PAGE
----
The Far-Right Conservative Movement in the U.S.

Between January and April 2023, 417 anti-LGBTQ bills have been introduced at the state level – more than double the number during all of 2022. And that number continues to rise as we get closer to the end of the year.

The two largest categories of bills have been focused on health care for transgender youth and education. And seriously restrictive laws in these categories have been passed in eleven states.

A third category of laws has specifically targeted the transgender population, banning performances in public venues and the popular activity of trans holding story-time for young children in public libraries.

Here are some more specific laws in each of these categories:


Education: It began with the infamous phrase “Don’t say gay” out of Florida. These laws now forbid teachers from discussing gender identities in classrooms, require teachers to inform parents if their children begin to use different pronouns to identify themselves, and require that their classroom curriculum be made publicly available, including all books and other literature that will be used.

Now, there is nothing wrong with the public revelation of curricula – school districts have always had policies of transparency in this regard. The problem comes when districts allow a parent to object to any specific part of the curriculum and to have that deleted because it might “encourage” their child to be influenced to become gay. The end result is that all children (and their parents) must live with the objections of one or a few parents.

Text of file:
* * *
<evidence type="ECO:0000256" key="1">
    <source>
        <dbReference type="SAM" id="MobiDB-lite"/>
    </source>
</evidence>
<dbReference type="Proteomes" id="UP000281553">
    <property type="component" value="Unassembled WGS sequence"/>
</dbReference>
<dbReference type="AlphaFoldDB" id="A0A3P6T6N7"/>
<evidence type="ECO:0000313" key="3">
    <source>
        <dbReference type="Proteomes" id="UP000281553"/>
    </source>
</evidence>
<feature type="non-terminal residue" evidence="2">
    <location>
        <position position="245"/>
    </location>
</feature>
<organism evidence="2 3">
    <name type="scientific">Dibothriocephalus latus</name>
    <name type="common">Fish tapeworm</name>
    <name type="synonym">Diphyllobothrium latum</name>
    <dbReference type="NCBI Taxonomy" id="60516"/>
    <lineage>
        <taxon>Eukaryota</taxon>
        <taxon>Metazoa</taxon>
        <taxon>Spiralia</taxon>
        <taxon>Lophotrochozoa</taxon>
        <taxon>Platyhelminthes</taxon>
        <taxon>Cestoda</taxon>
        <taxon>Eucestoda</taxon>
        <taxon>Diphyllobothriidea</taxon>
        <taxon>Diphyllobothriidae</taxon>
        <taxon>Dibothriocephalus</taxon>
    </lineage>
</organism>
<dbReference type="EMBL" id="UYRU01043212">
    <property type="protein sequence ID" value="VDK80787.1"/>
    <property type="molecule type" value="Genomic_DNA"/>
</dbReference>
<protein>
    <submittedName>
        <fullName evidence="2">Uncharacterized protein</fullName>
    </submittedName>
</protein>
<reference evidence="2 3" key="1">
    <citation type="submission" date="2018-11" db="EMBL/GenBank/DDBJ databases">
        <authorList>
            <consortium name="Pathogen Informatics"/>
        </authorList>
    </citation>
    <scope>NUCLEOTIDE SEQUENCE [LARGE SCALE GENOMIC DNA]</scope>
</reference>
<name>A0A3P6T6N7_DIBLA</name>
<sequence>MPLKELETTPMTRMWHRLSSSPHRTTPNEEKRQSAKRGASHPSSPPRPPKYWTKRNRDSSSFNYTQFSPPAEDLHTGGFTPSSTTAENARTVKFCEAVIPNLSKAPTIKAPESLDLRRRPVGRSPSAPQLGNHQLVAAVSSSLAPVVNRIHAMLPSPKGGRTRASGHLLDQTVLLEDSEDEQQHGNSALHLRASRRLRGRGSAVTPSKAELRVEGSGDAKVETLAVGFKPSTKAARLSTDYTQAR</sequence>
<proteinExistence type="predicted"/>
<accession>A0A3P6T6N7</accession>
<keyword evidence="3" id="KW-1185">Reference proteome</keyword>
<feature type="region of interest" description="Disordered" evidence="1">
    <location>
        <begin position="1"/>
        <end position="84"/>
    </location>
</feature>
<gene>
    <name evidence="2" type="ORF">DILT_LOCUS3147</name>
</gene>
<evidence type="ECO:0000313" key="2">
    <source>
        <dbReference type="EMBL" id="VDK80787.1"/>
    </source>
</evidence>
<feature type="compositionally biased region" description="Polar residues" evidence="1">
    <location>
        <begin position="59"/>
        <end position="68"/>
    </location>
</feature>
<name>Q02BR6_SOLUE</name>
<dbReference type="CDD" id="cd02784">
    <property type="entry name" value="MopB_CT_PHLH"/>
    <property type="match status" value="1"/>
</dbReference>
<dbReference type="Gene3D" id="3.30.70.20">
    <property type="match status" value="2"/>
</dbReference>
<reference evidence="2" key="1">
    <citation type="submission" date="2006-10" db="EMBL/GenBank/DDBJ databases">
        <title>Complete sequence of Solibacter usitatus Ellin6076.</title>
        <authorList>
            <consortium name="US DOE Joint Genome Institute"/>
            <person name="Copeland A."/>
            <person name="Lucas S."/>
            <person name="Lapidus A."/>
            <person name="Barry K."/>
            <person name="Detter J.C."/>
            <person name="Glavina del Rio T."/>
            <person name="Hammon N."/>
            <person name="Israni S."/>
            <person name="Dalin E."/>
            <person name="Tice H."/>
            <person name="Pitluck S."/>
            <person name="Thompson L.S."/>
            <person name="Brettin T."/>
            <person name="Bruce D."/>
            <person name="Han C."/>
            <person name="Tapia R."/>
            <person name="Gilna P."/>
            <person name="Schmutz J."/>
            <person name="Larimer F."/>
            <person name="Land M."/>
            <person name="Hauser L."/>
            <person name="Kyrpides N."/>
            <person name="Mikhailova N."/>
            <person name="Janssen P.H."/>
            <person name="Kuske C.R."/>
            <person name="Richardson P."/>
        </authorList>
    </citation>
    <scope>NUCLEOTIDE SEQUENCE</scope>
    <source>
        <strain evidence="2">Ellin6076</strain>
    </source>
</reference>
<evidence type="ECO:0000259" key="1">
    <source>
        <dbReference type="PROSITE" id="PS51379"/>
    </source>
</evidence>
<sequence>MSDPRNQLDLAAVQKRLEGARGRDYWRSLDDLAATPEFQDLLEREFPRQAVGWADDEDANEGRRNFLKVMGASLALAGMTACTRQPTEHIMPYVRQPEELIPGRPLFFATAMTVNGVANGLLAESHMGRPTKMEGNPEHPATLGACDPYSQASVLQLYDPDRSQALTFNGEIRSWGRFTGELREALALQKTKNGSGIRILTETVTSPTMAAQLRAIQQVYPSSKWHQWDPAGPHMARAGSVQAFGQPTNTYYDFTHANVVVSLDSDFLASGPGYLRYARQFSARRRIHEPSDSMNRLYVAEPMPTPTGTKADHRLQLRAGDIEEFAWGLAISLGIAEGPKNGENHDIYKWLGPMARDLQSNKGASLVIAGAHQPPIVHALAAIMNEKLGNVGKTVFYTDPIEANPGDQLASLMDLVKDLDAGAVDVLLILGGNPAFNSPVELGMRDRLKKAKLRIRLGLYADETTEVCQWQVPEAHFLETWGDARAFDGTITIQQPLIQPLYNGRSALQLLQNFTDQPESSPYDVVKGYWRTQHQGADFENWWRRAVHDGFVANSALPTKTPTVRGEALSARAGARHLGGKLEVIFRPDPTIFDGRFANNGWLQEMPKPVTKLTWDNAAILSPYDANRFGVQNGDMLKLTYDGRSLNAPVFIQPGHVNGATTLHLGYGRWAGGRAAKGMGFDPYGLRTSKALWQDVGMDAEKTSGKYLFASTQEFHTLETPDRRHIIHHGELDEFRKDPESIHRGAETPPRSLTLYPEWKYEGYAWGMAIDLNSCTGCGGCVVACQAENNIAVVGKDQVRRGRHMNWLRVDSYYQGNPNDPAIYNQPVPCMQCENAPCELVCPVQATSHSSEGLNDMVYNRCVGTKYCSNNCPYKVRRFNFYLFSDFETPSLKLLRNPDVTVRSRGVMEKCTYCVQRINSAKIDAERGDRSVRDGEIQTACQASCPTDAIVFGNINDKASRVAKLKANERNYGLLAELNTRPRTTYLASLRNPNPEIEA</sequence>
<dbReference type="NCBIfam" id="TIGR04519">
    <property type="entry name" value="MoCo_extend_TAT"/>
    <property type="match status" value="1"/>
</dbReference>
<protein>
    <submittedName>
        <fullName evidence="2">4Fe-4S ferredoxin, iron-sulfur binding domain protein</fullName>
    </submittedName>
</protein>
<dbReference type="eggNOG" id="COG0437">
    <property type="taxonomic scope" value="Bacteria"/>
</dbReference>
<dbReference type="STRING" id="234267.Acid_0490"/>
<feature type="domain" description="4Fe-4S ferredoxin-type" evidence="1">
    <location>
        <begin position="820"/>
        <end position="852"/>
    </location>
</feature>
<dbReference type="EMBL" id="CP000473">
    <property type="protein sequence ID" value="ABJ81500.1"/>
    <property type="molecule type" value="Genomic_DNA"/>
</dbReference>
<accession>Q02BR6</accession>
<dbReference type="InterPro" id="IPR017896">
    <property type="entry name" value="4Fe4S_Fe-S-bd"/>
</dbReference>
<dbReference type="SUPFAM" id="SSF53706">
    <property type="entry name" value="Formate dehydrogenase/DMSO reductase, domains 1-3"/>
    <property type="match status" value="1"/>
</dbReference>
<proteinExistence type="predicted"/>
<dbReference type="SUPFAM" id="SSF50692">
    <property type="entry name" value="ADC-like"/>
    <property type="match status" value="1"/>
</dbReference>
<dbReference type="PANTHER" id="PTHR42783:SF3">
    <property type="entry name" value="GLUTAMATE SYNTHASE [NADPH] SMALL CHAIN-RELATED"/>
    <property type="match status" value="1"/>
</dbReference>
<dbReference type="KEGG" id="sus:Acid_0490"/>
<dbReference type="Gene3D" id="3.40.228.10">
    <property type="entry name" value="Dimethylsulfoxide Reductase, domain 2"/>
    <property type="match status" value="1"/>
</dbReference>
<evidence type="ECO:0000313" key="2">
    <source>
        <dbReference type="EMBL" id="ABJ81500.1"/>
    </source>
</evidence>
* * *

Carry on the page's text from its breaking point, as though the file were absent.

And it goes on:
Book banning has become the norm in many school districts, including many children’s books that have been classics for years. Again, individual parents have the right to object to a book, and it is pulled from the school library, restricting access to other students whose parents prize that book.

Healthcare: Most of the laws passed this year regulate or ban access to gender-affirming care for minors, even if their parents consent to such treatment. Gender-affirming care is anything that helps a person transition from their birth gender to that of their new, preferred gender.

Even though the majority of Americans oppose laws that criminalize gender-affirming care, they are being passed in many states. This forces minors and their parents to travel to other states to receive such care.

Anti-Trans: There are about 2 million trans in the U.S. They hold regular jobs; they pay taxes; they live normal lives according to their gender identity; and they engage in Taimi trans dating online. A certain portion of this population engages in entertainment – singing and dancing in shows. In recent years, they have come under the scrutiny of conservative lawmakers.

Anti-trans laws now restrict everything from participation in sports to the use of bathrooms in public schools.

And for the adult trans population? Laws in several states ban them from performing in public, especially where children might be present. The justification is that this might result in “grooming” of children to become transgender themselves, despite all of the medical and scientific evidence to the contrary.


So, Where Are We Now?

The verdict is still out. In many ways, the LGBTQ+ community has made great progress in the areas of tolerance and acceptance in the past 50 years. And Gen Z will ultimately foster greater tolerance, equality, and acceptance as it comes of age and begins to take control.

In the meantime, however, the community must face the scorn and repression of highly conservative lawmakers, as well as religious groups, who continue to make their lives more difficult and challenging.